The Happiness Secret

61rSjSmiZ1LEven though I’ve never watched a full episode of Duck Dynasty, I do know the motto of the main character on the show.  Phil Robertson often says:  “Happy!  Happy! Happy!”

Have you ever given any thought to the source of happiness?  The ancient philosopher, Aristotle tried to answer this question.  He believed the most important factor in an effort to achieve happiness is to have a good moral character:  “He is happy who lives in accordance with complete virtue and is sufficiently equipped with external goods, not for some chance period but throughout a complete life (Nicomachean Ethics).”

Happiness is not an on-going quest for instant gratification.  It is, however, the product of a disciplined life that has been focused on the practice of the virtues.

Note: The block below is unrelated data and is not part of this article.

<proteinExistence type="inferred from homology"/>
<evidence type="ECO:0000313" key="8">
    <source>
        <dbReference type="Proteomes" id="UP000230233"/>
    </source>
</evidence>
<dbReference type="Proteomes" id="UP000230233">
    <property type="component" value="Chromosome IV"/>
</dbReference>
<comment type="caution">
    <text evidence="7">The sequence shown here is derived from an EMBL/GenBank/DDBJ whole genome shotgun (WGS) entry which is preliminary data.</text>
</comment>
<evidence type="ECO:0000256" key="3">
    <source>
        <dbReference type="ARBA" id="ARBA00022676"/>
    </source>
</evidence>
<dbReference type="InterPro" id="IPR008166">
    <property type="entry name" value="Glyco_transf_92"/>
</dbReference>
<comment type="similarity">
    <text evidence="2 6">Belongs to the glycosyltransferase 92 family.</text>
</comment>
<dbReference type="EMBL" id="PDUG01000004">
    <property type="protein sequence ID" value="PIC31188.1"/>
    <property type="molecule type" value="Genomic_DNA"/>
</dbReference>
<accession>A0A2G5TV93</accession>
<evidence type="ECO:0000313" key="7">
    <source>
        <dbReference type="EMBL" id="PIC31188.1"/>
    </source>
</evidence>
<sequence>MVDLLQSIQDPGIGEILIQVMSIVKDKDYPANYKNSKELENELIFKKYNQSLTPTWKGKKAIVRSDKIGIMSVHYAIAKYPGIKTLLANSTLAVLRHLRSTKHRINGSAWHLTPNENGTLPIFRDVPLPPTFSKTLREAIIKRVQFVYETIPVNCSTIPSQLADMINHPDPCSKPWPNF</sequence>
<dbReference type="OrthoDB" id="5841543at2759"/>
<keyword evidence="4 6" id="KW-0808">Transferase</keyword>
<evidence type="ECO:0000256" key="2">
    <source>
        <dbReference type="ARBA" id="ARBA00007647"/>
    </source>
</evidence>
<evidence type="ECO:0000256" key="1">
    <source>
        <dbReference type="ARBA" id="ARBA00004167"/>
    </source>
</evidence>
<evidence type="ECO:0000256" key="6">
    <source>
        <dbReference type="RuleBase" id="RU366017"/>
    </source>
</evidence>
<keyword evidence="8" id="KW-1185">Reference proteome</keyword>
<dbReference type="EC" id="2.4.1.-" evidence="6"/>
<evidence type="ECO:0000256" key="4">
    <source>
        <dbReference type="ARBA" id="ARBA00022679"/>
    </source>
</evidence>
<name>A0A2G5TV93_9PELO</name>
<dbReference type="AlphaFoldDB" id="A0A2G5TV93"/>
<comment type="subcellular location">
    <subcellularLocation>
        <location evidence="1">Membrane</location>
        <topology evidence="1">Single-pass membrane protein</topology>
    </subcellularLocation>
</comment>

To be content, your life needs to be filled with the right content.  A good example of this is seen in a contrast of Abraham and Lot.  After a family feud, Abraham allowed Lot to claim the well-watered and fertile plains of Jordan as his territory. Lot turns his herds and servants in that direction, and after a brief period of time, he has “pitched his tent toward Sodom.”  Genesis 13 describes this city and its inhabitants as exceedingly wicked.

The difference between these Lot and Abraham is seen in the word content.  Lot’s tent (life) was full of conniving desires that led him away from the virtues of God; however, the story of Abraham was much different:  His tent (life) was content as he delighted in the goodness of God.

Ask yourself a couple of questions:

  • How happy am I?
  • Does the content of my life help or hinder lasting contentment?